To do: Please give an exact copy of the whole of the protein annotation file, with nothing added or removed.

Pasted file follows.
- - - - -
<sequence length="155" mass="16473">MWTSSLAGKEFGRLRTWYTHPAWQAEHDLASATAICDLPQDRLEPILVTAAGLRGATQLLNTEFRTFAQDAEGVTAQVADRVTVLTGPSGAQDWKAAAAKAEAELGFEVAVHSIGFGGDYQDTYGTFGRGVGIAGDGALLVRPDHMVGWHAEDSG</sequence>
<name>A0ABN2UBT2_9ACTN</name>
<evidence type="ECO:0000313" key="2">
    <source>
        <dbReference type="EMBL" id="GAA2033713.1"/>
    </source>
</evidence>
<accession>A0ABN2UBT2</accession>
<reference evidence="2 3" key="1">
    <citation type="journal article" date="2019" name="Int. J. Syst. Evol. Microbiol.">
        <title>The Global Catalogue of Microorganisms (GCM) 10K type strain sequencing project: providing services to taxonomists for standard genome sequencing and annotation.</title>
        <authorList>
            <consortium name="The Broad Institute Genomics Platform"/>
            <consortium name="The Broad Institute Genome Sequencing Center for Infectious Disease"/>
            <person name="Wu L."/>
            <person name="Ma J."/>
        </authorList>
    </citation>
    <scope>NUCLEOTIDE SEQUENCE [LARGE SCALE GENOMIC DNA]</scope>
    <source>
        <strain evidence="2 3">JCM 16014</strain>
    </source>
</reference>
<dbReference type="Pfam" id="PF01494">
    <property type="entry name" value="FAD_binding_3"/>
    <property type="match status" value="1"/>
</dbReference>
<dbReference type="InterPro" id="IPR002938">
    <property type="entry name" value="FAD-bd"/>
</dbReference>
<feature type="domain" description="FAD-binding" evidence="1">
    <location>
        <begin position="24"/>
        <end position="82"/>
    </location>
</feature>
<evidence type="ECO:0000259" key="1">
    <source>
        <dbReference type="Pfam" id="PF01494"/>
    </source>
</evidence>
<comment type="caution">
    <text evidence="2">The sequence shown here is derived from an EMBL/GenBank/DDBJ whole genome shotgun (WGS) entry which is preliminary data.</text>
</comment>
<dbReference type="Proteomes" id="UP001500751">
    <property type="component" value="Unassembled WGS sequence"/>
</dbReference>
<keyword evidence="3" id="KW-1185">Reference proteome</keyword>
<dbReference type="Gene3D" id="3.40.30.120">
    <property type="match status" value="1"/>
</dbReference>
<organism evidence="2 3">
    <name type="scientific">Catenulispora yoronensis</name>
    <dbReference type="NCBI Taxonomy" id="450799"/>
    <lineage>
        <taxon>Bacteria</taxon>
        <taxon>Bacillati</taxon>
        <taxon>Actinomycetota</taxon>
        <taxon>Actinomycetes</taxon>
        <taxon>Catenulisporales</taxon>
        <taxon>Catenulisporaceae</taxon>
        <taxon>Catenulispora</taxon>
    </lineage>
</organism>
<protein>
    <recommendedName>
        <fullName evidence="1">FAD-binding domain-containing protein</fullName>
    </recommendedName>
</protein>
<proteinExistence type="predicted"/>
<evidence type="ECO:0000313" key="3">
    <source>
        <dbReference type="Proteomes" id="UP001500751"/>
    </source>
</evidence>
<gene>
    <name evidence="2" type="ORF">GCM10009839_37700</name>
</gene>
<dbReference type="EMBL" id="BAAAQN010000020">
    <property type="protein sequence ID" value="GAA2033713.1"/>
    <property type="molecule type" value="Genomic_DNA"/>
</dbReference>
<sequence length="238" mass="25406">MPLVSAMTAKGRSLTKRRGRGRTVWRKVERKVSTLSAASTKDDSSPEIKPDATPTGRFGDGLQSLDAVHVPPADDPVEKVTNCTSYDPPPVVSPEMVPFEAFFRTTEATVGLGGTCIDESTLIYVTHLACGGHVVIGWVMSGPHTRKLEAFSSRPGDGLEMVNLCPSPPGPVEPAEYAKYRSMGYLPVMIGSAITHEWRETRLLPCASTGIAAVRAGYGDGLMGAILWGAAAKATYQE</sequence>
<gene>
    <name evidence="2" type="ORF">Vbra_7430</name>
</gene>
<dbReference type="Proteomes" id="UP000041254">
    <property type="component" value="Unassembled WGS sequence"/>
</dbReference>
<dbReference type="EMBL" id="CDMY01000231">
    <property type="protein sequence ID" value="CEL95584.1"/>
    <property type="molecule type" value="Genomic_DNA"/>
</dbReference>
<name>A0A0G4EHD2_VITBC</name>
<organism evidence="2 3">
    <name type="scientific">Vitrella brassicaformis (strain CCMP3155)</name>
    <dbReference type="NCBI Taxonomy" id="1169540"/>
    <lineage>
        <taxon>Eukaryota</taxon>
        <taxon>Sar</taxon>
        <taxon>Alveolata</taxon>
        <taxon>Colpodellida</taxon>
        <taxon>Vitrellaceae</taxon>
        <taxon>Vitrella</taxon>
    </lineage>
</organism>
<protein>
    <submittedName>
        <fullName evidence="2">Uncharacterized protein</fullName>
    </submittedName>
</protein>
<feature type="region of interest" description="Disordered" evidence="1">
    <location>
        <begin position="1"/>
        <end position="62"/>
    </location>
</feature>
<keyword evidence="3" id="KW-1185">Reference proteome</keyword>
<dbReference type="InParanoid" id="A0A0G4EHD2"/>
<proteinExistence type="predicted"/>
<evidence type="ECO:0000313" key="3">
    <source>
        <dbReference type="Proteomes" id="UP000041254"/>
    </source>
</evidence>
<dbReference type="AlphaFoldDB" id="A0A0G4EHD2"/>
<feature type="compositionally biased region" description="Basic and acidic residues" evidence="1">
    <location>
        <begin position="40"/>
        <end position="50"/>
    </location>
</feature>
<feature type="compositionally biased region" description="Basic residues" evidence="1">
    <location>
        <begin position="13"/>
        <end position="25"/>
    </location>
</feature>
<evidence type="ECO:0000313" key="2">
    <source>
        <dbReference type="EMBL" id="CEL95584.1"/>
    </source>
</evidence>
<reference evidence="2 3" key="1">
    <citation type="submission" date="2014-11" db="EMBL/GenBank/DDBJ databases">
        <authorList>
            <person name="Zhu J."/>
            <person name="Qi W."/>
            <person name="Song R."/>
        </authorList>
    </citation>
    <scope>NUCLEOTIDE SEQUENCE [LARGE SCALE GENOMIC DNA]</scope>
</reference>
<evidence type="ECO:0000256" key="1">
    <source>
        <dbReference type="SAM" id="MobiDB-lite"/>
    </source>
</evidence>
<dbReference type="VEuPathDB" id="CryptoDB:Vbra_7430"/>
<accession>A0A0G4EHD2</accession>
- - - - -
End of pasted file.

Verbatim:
<sequence length="155" mass="16473">MWTSSLAGKEFGRLRTWYTHPAWQAEHDLASATAICDLPQDRLEPILVTAAGLRGATQLLNTEFRTFAQDAEGVTAQVADRVTVLTGPSGAQDWKAAAAKAEAELGFEVAVHSIGFGGDYQDTYGTFGRGVGIAGDGALLVRPDHMVGWHAEDSG</sequence>
<name>A0ABN2UBT2_9ACTN</name>
<evidence type="ECO:0000313" key="2">
    <source>
        <dbReference type="EMBL" id="GAA2033713.1"/>
    </source>
</evidence>
<accession>A0ABN2UBT2</accession>
<reference evidence="2 3" key="1">
    <citation type="journal article" date="2019" name="Int. J. Syst. Evol. Microbiol.">
        <title>The Global Catalogue of Microorganisms (GCM) 10K type strain sequencing project: providing services to taxonomists for standard genome sequencing and annotation.</title>
        <authorList>
            <consortium name="The Broad Institute Genomics Platform"/>
            <consortium name="The Broad Institute Genome Sequencing Center for Infectious Disease"/>
            <person name="Wu L."/>
            <person name="Ma J."/>
        </authorList>
    </citation>
    <scope>NUCLEOTIDE SEQUENCE [LARGE SCALE GENOMIC DNA]</scope>
    <source>
        <strain evidence="2 3">JCM 16014</strain>
    </source>
</reference>
<dbReference type="Pfam" id="PF01494">
    <property type="entry name" value="FAD_binding_3"/>
    <property type="match status" value="1"/>
</dbReference>
<dbReference type="InterPro" id="IPR002938">
    <property type="entry name" value="FAD-bd"/>
</dbReference>
<feature type="domain" description="FAD-binding" evidence="1">
    <location>
        <begin position="24"/>
        <end position="82"/>
    </location>
</feature>
<evidence type="ECO:0000259" key="1">
    <source>
        <dbReference type="Pfam" id="PF01494"/>
    </source>
</evidence>
<comment type="caution">
    <text evidence="2">The sequence shown here is derived from an EMBL/GenBank/DDBJ whole genome shotgun (WGS) entry which is preliminary data.</text>
</comment>
<dbReference type="Proteomes" id="UP001500751">
    <property type="component" value="Unassembled WGS sequence"/>
</dbReference>
<keyword evidence="3" id="KW-1185">Reference proteome</keyword>
<dbReference type="Gene3D" id="3.40.30.120">
    <property type="match status" value="1"/>
</dbReference>
<organism evidence="2 3">
    <name type="scientific">Catenulispora yoronensis</name>
    <dbReference type="NCBI Taxonomy" id="450799"/>
    <lineage>
        <taxon>Bacteria</taxon>
        <taxon>Bacillati</taxon>
        <taxon>Actinomycetota</taxon>
        <taxon>Actinomycetes</taxon>
        <taxon>Catenulisporales</taxon>
        <taxon>Catenulisporaceae</taxon>
        <taxon>Catenulispora</taxon>
    </lineage>
</organism>
<protein>
    <recommendedName>
        <fullName evidence="1">FAD-binding domain-containing protein</fullName>
    </recommendedName>
</protein>
<proteinExistence type="predicted"/>
<evidence type="ECO:0000313" key="3">
    <source>
        <dbReference type="Proteomes" id="UP001500751"/>
    </source>
</evidence>
<gene>
    <name evidence="2" type="ORF">GCM10009839_37700</name>
</gene>
<dbReference type="EMBL" id="BAAAQN010000020">
    <property type="protein sequence ID" value="GAA2033713.1"/>
    <property type="molecule type" value="Genomic_DNA"/>
</dbReference>
<sequence length="238" mass="25406">MPLVSAMTAKGRSLTKRRGRGRTVWRKVERKVSTLSAASTKDDSSPEIKPDATPTGRFGDGLQSLDAVHVPPADDPVEKVTNCTSYDPPPVVSPEMVPFEAFFRTTEATVGLGGTCIDESTLIYVTHLACGGHVVIGWVMSGPHTRKLEAFSSRPGDGLEMVNLCPSPPGPVEPAEYAKYRSMGYLPVMIGSAITHEWRETRLLPCASTGIAAVRAGYGDGLMGAILWGAAAKATYQE</sequence>
<gene>
    <name evidence="2" type="ORF">Vbra_7430</name>
</gene>
<dbReference type="Proteomes" id="UP000041254">
    <property type="component" value="Unassembled WGS sequence"/>
</dbReference>
<dbReference type="EMBL" id="CDMY01000231">
    <property type="protein sequence ID" value="CEL95584.1"/>
    <property type="molecule type" value="Genomic_DNA"/>
</dbReference>
<name>A0A0G4EHD2_VITBC</name>
<organism evidence="2 3">
    <name type="scientific">Vitrella brassicaformis (strain CCMP3155)</name>
    <dbReference type="NCBI Taxonomy" id="1169540"/>
    <lineage>
        <taxon>Eukaryota</taxon>
        <taxon>Sar</taxon>
        <taxon>Alveolata</taxon>
        <taxon>Colpodellida</taxon>
        <taxon>Vitrellaceae</taxon>
        <taxon>Vitrella</taxon>
    </lineage>
</organism>
<protein>
    <submittedName>
        <fullName evidence="2">Uncharacterized protein</fullName>
    </submittedName>
</protein>
<feature type="region of interest" description="Disordered" evidence="1">
    <location>
        <begin position="1"/>
        <end position="62"/>
    </location>
</feature>
<keyword evidence="3" id="KW-1185">Reference proteome</keyword>
<dbReference type="InParanoid" id="A0A0G4EHD2"/>
<proteinExistence type="predicted"/>
<evidence type="ECO:0000313" key="3">
    <source>
        <dbReference type="Proteomes" id="UP000041254"/>
    </source>
</evidence>
<dbReference type="AlphaFoldDB" id="A0A0G4EHD2"/>
<feature type="compositionally biased region" description="Basic and acidic residues" evidence="1">
    <location>
        <begin position="40"/>
        <end position="50"/>
    </location>
</feature>
<feature type="compositionally biased region" description="Basic residues" evidence="1">
    <location>
        <begin position="13"/>
        <end position="25"/>
    </location>
</feature>
<evidence type="ECO:0000313" key="2">
    <source>
        <dbReference type="EMBL" id="CEL95584.1"/>
    </source>
</evidence>
<reference evidence="2 3" key="1">
    <citation type="submission" date="2014-11" db="EMBL/GenBank/DDBJ databases">
        <authorList>
            <person name="Zhu J."/>
            <person name="Qi W."/>
            <person name="Song R."/>
        </authorList>
    </citation>
    <scope>NUCLEOTIDE SEQUENCE [LARGE SCALE GENOMIC DNA]</scope>
</reference>
<evidence type="ECO:0000256" key="1">
    <source>
        <dbReference type="SAM" id="MobiDB-lite"/>
    </source>
</evidence>
<dbReference type="VEuPathDB" id="CryptoDB:Vbra_7430"/>
<accession>A0A0G4EHD2</accession>